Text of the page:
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Constructive Classroom Conversations: Mastering Language for College and Career Readiness (Spring 2016)

Thursday, February 18, 2016 to Tuesday, May 31, 2016
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The Course

The Common Core State Standards and Next Generation Science Standards emphasize improving the quality of student-to-student discourse as a major feature of instruction. The new standards specifically describe the importance of students understanding the reasoning of others and engaging in meaningful conversations using evidence for claims. Yet this type of student-to-student interaction tends to be rare in classrooms. Common classroom teaching activities such as whole class discussions, jigsaws, and think-pair-shares can have the appearance of constructive interactions, but they often do not provide adequate opportunities for all students to engage in back-and-forth dialog. This course looks closely at student-to-student conversations and addresses ways to improve students' abilities to engage in the types of interactions described in the new standards.

This course consists of four main sessions with three weeks between each session in order to provide extra time for application and reflection. The learning in this course relies heavily on participant contributions and comments, especially in the team collaboration setting. Participants will be expected to complete both team and individual assignments for all sessions. The sessions and assignments are designed for participants who teach or have access to classrooms in which they can gather samples of students' conversation during lessons. Finally, we include resources and tasks for instructional coaches and others who support teachers and build school-wide capacity.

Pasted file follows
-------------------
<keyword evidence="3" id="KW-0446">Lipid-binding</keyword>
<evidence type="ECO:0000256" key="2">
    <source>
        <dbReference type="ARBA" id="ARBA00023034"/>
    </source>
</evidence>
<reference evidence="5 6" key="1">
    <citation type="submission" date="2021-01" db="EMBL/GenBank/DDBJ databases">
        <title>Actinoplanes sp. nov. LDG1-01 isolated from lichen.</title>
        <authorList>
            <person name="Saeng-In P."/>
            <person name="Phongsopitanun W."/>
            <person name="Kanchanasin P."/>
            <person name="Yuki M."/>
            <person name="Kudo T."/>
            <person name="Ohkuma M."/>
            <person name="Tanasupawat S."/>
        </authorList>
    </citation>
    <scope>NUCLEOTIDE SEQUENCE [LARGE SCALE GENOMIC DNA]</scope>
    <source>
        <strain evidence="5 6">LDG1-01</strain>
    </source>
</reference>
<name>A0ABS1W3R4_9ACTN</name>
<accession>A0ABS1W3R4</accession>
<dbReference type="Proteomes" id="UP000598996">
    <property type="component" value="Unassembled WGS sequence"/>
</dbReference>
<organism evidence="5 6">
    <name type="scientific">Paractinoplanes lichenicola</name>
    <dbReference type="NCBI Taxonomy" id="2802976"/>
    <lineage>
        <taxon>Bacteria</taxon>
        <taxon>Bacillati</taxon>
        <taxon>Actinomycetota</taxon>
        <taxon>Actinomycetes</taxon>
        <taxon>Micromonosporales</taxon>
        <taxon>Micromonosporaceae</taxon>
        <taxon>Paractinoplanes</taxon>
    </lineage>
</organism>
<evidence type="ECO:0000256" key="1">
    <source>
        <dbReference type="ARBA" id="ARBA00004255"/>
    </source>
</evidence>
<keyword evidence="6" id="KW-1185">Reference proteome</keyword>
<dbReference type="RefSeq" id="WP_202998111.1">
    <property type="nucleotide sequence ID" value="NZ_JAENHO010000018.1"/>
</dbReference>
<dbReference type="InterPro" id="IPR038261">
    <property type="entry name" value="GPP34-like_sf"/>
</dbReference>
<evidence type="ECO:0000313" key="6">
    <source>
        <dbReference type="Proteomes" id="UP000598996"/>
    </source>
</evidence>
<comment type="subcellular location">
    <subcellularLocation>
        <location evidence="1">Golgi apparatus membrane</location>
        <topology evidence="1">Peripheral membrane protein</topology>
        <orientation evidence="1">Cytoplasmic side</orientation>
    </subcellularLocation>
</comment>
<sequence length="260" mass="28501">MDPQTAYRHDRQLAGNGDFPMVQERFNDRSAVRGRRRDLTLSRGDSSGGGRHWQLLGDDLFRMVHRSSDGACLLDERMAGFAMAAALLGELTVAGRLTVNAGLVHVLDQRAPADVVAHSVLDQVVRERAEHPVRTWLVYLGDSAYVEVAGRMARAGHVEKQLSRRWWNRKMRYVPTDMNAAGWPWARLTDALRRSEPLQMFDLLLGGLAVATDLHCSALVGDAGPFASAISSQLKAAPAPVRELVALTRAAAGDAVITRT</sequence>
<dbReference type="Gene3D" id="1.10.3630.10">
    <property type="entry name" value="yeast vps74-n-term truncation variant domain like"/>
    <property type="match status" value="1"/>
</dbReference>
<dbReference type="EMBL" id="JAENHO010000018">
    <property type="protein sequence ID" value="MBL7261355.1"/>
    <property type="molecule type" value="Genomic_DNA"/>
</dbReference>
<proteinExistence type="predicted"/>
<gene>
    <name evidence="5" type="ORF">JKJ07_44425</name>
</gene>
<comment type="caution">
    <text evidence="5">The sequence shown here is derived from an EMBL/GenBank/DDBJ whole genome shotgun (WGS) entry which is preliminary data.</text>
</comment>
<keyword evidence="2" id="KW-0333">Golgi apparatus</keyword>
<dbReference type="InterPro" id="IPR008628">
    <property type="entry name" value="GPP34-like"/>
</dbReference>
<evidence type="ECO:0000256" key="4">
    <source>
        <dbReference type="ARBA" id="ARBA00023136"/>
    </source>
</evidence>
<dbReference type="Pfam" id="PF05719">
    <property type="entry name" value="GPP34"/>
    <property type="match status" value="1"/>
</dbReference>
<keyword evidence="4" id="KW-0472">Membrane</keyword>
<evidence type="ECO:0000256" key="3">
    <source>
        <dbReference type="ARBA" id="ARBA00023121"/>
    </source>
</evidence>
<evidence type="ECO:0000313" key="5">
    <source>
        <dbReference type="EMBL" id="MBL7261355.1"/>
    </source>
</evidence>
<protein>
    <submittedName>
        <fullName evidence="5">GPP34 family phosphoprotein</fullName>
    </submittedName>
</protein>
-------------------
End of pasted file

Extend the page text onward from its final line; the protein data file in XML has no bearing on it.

Please note that this is a slightly modified version of previous courses offered since the Fall of 2013. This course is targeted towards both elementary and secondary school teachers.

We hope you will join us on this exciting journey.

More Information


In order to participate in the course, you will need to have access to a classroom in which you or the teacher you are observing are able to collect short samples of paired student talk on two different occasions.

Frequently Asked Questions

1. Will I get a Statement of Accomplishment?

Participants who complete the course requirements will receive a FREE Statement of Accomplishment issued through NovoEd. Please check with your employer as to whether this statement of accomplishment may be used for professional development credit. There is no fee for this course and to receive a statement of accomplishment.

If you would like to receive a Record of Achievement with Narrative Evaluation from the Stanford University Graduate School of Education with the approximate number of professional development hours to which the course is equivalent, you may pay a fee of $200 as well as complete the course requirements. Participants who choose this option with also receive a narrative evaluation from instructors on their course performance.

2. How much of a time commitment will this course require?

The course has 4 main sessions, each three weeks apart. Studying course materials (lecture videos and readings) takes about 1.5 hours per session, while assignments will take around 6-8 hours per session.